No matter who we are and what we do, we all have days where we feel tired, sluggish, no motivation. We have ALL been there.
It could just be an ‘off’ day, or it could be something that’s become more and more common for you. That heavy, slow, drained feeling that sneaks in and puts a hold on our productivity. It feels like it stops us from achieving any goals we set ourselves for the day.
Sound familiar? Then read on! We have a great exercise here called Constructive Rest; this exercise can help recharge your batteries and get you back on track. Don’t believe me? Give it a go!
What is Constructive Rest?
Constructive Rest is a tool you can use to snap your body out of that sluggish mindset. It can give your body and your mind a moment to pause and rest, with the intention to propel to yourself your next activity with purpose, positivity and a fresh start.
This is actually a technique I learnt from an amazing teacher while studying acting in the States. It is something I have carried with me in life and used so many times; before writing an essay, when I was working three jobs, while I was pregnant, the day after the night before (yes, it has helped with hangovers, too!). But most of the time, it’s when I need to take a beat, focus and reset my mind and body so I can move out of a drained, unmotivated mindset and feel ready to tackle the day.
The idea of this exercise in acting class was to leave everything at the door; whatever you were thinking, feeling, letting weigh down your shoulders. You can then start the class with a blank slate, renewed energy and the sense that you can achieve anything.
How Does Constructive Rest Work?
The more you practice this exercise, the more naturally your body will fall into a state of rest and relaxation. It is in this state where your mind can switch off and your body can succumb to a relaxed position.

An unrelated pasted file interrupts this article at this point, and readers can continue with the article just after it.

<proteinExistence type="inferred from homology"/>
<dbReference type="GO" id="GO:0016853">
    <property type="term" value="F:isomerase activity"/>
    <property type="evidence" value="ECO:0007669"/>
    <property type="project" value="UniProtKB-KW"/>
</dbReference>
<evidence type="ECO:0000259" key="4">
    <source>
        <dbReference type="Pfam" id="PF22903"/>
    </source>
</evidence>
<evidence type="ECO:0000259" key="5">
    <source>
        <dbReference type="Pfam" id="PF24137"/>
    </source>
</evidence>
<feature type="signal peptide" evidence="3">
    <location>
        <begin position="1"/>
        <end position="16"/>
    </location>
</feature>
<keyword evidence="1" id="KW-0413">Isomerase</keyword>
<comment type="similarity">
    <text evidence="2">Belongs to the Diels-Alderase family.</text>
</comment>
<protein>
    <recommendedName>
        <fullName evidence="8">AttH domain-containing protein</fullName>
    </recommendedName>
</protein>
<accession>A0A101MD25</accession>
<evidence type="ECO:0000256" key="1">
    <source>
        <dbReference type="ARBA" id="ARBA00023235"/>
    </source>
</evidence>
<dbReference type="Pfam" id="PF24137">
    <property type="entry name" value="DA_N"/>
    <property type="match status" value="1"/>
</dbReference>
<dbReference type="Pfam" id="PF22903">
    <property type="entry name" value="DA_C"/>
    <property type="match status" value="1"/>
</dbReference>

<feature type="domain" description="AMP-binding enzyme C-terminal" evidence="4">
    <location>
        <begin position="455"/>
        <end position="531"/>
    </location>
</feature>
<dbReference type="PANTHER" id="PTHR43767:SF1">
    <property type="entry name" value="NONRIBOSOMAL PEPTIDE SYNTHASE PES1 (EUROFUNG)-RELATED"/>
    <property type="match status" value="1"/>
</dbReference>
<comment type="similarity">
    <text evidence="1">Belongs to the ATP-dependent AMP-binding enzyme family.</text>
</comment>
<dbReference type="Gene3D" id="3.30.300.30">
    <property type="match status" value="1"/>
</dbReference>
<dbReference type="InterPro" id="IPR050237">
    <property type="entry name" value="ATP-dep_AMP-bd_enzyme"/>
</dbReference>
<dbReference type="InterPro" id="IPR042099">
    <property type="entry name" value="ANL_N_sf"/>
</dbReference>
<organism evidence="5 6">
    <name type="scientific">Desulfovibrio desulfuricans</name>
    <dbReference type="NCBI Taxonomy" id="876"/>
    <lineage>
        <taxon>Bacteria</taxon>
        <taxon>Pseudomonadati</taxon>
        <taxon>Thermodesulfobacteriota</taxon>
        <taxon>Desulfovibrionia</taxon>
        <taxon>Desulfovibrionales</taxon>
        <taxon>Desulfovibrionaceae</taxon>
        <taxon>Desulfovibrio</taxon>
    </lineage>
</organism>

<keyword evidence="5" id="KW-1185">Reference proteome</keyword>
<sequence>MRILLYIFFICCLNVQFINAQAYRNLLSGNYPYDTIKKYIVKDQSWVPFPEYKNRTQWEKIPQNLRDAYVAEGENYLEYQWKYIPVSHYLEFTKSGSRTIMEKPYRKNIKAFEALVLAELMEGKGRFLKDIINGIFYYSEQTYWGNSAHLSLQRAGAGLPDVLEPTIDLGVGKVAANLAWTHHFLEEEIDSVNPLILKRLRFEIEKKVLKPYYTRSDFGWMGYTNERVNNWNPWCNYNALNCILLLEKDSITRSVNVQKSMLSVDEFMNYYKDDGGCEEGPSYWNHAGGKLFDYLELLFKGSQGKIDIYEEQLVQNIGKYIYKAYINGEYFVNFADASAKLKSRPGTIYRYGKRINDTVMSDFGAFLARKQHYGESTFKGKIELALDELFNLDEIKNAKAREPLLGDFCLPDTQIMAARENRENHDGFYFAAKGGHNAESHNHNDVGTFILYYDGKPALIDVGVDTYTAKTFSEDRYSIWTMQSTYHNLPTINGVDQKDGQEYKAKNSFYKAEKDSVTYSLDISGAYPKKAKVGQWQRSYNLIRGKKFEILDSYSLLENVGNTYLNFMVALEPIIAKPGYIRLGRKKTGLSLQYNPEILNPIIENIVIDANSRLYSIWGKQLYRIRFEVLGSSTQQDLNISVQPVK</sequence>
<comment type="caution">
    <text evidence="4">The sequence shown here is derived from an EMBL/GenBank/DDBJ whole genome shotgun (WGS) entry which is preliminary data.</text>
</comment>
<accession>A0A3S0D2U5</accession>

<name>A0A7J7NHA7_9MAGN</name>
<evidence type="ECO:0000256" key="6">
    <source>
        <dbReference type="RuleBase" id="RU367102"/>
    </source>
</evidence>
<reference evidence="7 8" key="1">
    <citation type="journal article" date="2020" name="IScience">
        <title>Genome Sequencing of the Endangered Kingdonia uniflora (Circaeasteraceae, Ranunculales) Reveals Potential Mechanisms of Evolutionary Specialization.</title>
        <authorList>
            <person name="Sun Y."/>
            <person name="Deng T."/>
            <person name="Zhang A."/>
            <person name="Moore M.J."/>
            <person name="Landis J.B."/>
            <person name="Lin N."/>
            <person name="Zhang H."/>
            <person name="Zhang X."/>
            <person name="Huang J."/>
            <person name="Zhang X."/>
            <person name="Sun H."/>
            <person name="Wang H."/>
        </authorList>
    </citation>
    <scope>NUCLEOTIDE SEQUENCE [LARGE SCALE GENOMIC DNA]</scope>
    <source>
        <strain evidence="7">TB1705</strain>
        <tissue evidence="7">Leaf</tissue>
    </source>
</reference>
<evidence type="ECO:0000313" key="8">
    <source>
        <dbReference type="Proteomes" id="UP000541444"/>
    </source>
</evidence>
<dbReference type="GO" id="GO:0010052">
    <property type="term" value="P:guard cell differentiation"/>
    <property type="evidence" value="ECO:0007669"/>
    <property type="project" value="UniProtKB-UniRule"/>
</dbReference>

The position that you lie in creates the least tension on your joints. It also allows your neck to rest from carrying one of the heaviest parts of your body, and the path of least resistance for your heart to pump blood freely through your veins, letting your heart take a little rest, too.
Because you’re in a safe space, your mind will be able to follow suit and relax just like your body. You should feel as though the tension in your body and any negative, non-productive thoughts can leave your being at the same time, knowing that you are making space for new energy, positive vibes and clear thoughts.
How do I practice Constructive Rest?
First of all, I would highly recommend finding a place that is quiet and private. Ideally, find somewhere you won’t be disturbed and you can relax.
Grab a small towel, thin blanket, or small pillow that you can rest your head on. Next, lie flat on the floor. Have the soles of your feet flat to the floor, hip-width apart, with your knees bent at a 90-degree angle.
Place your arms across your chest with your hands resting on your shoulders. Now, close your eyes, and feel your body slowly sink into the floor beneath you as your muscles begin to relax.
It’s that simple.
Let your mind forget your day until now, all of the negative thoughts that were floating around, and that tired, heavy feeling.
With each breath feel as though you are letting in new energy, motivating thoughts, and positive vibes. Allow all of this to create a clear consciousness, making you feel ready to take on the day.
You can do this for five minutes, you can do it for twenty. Remember; the idea of this exercise is to give your body the boost of energy it is craving, give your mind a moment to quiet and use the momentum of this tool to face the next part of your day with a rested body and clear mind.
Whenever I practice Constructive Rest, even if only for a few minutes, I genuinely feel like I’ve just had the best power nap, ready to make that important decision, or tackle my to-do list, or get back into mum-mode when the baby wakes up from his nap.
And remember, the more often you practice this exercise, the easier you’ll find it to relax and get more out of it.